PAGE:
The national drinking age in the United States has been 21 years old since 1984. Most people support the law, but what are the real consequences if the minimum drinking age is lowered? In Henry Wechsler’s article called “Will Increasing Alcohol Availability by Lowering the Minimum Legal Drinking Age Decrease Drinking and Related Consequences Among Youths?”, shows both sides of the argument about whether the legal drinking age should be lowered.
The legal drinking age should be lowered to 18 in the United States and allowing these young adults to drink in controlled environments such as restaurants, taverns, pubs and official school and university functions (Engs). There are several ways responsible drinking can be shown and taught. One way is by older adults being good role models of this as well as educational programs that focus on responsible drinking and why it is important. Right now in most states in the U.S., the legal drinking age is currently twenty-one, although the majority of students in college are consuming alcohol and not always in a responsible manner (Engs). When these students are drinking under the age they see it as rebelling against authority and realize its risky behavior and still choose to partake in it making their actions irresponsible. “Prohibition, which banned most alcohol in the United States from 1920 to 1933, normalized the frenzied sort of drinking that occurs today at college parties” (Glaser). My final point
One of the largest questions still up for debate is whether to lower the drinking age from 21 to 18. We know that this issue is very mundane to you if you’re from the 70’s and 80’s. We can also recall learning about prohibition in the 1920s. Banning alcohol wasn’t the answer then and it isn’t the answer now. It is time America has lowered the drinking age. The push for this started by the founder of Choose Responsibility, a nonprofit organization that focuses on the increasing awareness of the harms associated with alcohol use among young adults. The United States is one of the only western nations left in which the drinking age is over 18. In most European cultures, drinking is perceived as a social activity. Therefore youths drink as
The controversy on the proper drinking age is one that has been repeatedly discussed and researched over the years. Its common to hear the argument “If someone is old enough to take a bullet for their country, they should be allowed to drink alcohol.” But is that enough justification? Some would say no. “According to the National Institute on Alcohol Abuse and Alcoholism (NIAAA) it is estimated that in 2004 there were more than 1,700 student deaths, 599,000 injuries, and 696,000 assaults annually associated with excessive drinking” (Fennell 247). Given these numbers, would lowering the drinking age really be the best thing for America’s youth?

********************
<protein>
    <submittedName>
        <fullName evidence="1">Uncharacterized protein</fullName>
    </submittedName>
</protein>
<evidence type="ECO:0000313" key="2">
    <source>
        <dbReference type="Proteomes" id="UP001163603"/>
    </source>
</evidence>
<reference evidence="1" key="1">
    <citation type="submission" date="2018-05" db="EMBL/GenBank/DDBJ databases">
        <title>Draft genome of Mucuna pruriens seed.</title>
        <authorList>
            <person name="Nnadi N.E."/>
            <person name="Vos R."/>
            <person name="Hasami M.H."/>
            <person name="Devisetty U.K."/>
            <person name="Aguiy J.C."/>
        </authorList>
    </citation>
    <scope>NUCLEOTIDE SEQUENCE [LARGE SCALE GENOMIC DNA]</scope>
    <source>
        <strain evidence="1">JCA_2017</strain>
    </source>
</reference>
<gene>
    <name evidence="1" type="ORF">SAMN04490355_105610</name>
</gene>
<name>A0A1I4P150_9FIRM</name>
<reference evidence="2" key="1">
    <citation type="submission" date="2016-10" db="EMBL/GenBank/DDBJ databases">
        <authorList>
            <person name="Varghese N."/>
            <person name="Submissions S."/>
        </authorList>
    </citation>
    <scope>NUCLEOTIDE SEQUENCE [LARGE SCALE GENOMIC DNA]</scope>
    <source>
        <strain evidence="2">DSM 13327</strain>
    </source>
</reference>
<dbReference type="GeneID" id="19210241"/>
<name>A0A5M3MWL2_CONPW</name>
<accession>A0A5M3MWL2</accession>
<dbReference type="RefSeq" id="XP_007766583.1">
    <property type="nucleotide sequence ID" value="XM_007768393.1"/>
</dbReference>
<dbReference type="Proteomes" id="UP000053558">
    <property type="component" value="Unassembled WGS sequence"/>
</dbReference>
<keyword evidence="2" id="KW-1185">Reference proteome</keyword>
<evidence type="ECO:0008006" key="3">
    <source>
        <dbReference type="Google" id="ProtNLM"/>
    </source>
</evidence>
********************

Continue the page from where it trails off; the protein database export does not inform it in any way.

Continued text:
Many people can relate to the fact that some restrictions are for the greater good. Relatively, the drinking age is one restriction that should stand firm. Drinking alcohol, like tobacco, voting and choosing to enter the military is a privilege in the United States. One of biggest arguments of this generation that never seems to cease, is the argument over the drinking age laws of the United States. Some people argue that the drinking age should be lowered because if the right to marry, smoke, and enlist in the United States military are legal at eighteen, then the right to drink alcoholic beverages should also be legal at eighteen. In the United States of America, the minimum drinking age is twenty-one, meaning anyone under twenty-one who has consumed and/or is in possession of alcohol can be charged. Data by the Centers for Disease Control and Prevention showed that underage drinking accounts for 4,358 deaths every year, not excluding homicides, suicides, alcohol poisoning, falls, and burns, and motor vehicle incidents (CDC). Alcohol can negatively affect young adults, more than often not. Alcohol has the ability to cloud judgement and impair individuals involuntarily. These involuntary actions can lead to life changing accidents that can ruin lives. For these reasons, the purpose behind the alcohol drinking age laws in the United States is totally logical and should remain unchanged.
The first reason for lowering the drinking age is that it would be better for the economy. More people would legally be able to drink in bars, restaurants, and other licensed establishments. Naturally, the people in charge of the establishment would be getting more money, and as revenue increases for the business owner, the government would